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a major way the university has to make up for that, is to increase the tuition, now, at the same time they are most universities are getting more and more sensitive to the impact this has on students and so they will often have a skull min nation of an increase in tuition, and a some form of cuts within the university to try to decrease overall expenses. >> were there no other choices as add inning stray tors like jouster look t a what can be done to economize what can go first. was tuition really the only fall back position for closing what could be a budget deficit? is. >> there are -- >> it depends on the magnitude of the deficit there are opportunities quarterback universities and i think you can encompass them in the concept of focusing on student first. that is that as you make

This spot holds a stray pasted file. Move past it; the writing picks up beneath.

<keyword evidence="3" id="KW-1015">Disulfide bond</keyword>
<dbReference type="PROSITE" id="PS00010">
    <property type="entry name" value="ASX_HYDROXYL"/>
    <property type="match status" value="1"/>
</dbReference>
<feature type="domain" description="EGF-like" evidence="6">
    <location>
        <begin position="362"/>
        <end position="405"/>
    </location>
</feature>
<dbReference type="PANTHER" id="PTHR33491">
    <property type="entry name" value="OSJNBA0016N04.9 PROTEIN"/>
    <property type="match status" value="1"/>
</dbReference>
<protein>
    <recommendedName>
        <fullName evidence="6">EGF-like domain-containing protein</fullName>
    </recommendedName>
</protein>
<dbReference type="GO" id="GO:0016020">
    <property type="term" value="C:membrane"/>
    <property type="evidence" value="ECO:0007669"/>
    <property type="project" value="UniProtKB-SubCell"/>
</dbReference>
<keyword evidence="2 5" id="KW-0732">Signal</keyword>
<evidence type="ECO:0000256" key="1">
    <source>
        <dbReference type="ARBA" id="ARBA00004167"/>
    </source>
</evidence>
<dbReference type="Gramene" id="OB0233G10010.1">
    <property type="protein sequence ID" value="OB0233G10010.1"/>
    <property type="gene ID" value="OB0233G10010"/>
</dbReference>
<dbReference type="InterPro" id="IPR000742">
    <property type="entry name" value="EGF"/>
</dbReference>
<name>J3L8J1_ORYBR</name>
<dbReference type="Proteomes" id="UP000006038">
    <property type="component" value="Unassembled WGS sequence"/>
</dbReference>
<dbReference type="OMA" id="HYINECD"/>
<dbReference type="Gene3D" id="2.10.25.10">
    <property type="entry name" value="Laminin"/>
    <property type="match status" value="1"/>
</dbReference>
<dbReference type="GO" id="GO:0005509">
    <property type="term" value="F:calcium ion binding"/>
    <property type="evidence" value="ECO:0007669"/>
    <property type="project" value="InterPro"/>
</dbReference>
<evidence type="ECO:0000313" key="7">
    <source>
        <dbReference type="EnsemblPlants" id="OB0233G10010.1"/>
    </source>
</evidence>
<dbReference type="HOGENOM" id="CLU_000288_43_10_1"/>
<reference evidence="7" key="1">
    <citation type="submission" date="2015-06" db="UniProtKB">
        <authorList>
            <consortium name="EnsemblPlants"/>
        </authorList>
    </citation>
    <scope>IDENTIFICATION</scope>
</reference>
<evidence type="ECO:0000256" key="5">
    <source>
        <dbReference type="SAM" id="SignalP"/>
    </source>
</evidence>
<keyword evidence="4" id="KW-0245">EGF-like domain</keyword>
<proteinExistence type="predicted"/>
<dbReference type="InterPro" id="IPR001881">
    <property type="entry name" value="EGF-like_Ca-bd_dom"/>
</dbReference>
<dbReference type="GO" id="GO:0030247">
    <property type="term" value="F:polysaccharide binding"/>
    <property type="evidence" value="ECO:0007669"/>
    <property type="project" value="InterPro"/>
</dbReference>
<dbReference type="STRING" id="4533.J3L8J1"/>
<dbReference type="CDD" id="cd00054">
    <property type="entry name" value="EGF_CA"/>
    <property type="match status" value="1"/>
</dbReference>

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decisions on expenditures you ensure that your first priority is for the students because after all these days the whole equation is flipped. it used to be in public university is support pays for most of it, today it's the students tuition that's paying for the majority, so in that frame work. it is important for the universities to fee cous on expenditures that enhance and improve, and sustain the student experience as students. that means that sometimes some of the other programs and in additions at universities have taken on, may have to either be diminished or fall by the wayside as one foe discusses on the student.
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whys to fay for college, and what that might mean. >> does that mean hardnosessed decisions? are the parents saying about school a, dream school a, the one the kid happen president shooting for, no, i am sorry you are not going there. >> absolutely. and i think more and more families are having that very real conversation. i can recall a moment this year, when i heard a